I like playing volleyball / I like to play volleyball

Discussion in 'English Only' started by sunnyweather, Nov 27, 2016.

  1. sunnyweather Senior Member

    Polish
    Hello,

    I'd like to ask you whether both verb forms are correct in the follwing example:

    At the weekend I like playing volleyball / I like to play volleyball with my dad.

    It seems to me that 'to play' is better here, but I suppose that both could be used. Am I right?

    Thank you.
     
  2. Enquiring Mind

    Enquiring Mind Senior Member

    UK/Česká republika
    English - the Queen's
    You are right, sunnyweather. Both verb forms can be used, and I don't think one is better than the other, as there's no difference in meaning here.
     
  3. velisarius

    velisarius Senior Member

    Greece
    British English (Sussex)
    You asked about this in another thread, sunnyweather, but I think my remarks about "like to do/like doing" are more appropriate here:

    It's a peculiarity of the verb "like" that there can sometimes be a slight change of meaning when we use the infinitive.

    1 I like to have the house clean and tidy when I am expecting guests for dinner.:tick:
    2 I like having the house clean and tidy when I am expecting guests for dinner.:thumbsdown:

    In this context, "I like to.." means something like "I try to/I aim to/I am rather fussy about this..."

    3. I like to squeeze in a half hour at the gym after work when I can.:tick:
    4. I like squeezing in a half hour at the gym after work when I can.:thumbsdown:

    Here, "I like to..." means roughly "If possible, I will try to..."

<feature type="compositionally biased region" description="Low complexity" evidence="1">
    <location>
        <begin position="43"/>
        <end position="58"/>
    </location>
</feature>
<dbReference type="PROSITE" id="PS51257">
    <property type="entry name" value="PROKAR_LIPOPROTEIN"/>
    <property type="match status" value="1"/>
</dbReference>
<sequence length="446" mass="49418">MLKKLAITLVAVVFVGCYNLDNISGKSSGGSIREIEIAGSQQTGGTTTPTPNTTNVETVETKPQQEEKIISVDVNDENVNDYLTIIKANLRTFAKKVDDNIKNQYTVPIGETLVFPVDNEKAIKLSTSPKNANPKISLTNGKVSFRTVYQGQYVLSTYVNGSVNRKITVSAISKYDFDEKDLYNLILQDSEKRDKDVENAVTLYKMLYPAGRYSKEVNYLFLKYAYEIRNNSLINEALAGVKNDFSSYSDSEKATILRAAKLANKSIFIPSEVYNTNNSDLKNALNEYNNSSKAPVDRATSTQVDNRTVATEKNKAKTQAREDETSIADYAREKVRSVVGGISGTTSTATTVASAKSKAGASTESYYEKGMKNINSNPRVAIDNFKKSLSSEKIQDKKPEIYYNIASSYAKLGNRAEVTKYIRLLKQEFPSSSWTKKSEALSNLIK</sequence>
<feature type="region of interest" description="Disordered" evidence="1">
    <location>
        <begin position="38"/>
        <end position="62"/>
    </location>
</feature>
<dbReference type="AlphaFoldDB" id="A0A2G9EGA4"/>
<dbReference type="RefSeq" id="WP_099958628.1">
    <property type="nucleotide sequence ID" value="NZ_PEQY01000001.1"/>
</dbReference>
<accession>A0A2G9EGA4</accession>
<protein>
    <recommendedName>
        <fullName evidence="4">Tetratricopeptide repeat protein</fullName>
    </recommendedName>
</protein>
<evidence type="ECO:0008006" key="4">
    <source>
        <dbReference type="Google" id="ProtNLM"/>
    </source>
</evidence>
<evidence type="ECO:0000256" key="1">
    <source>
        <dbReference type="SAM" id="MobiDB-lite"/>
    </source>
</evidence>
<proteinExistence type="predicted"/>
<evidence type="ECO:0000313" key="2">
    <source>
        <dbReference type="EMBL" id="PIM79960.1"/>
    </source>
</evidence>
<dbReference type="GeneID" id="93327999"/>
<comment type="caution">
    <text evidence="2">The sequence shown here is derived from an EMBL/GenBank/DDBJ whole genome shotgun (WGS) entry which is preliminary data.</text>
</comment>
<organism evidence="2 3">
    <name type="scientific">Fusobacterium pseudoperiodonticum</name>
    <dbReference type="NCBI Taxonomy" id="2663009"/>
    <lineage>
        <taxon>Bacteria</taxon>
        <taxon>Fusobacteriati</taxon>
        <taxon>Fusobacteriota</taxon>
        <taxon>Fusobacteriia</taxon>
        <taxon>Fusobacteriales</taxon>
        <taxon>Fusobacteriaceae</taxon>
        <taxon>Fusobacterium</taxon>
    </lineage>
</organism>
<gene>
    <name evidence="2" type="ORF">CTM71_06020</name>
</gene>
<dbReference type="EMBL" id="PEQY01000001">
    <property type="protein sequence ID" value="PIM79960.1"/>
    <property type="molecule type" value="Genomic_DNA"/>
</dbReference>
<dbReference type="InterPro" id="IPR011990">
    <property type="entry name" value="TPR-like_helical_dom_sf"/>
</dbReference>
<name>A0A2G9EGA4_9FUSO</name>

4. johngiovanni

    johngiovanni Senior Member

    That's strange, velisarius. I see no difference in meaning between 1 and 2 or between 3 and 4 in your post.
     
  5. velisarius

    velisarius Senior Member

    Greece
    British English (Sussex)
    :) OK, let's try this pair:

    I like to keep my private and my public lives quite separate.:tick:

    meaning "It's my policy to..."

    I like keeping my public and private lives quite separate.
    :thumbsdown: I enjoy doing it?

    Edit: I just found something to back me up to some degree (they call it a gerund, but they mean "-ing form") They call it a "habit", but I'm not sure I agree with that explanation. It's something I always try to do, because I think it's beneficial or the proper thing to do - it's not really about enjoyment at all:

     
    Last edited: Dec 3, 2017
  6. johngiovanni

    johngiovanni Senior Member

    There are some verbs which need to be followed by an infinitive and some which need to be followed by a gerund in the object of a sentence.
    See 5 Simple Rules to Master the Use of Gerunds and Infinitives | FluentU English
    "Like" is not one of them.
    "I like to see her every day" / "I like seeing her every day. I usually catch the train so that I can be at her place by midday." (I see no basic difference in the meaning).
     

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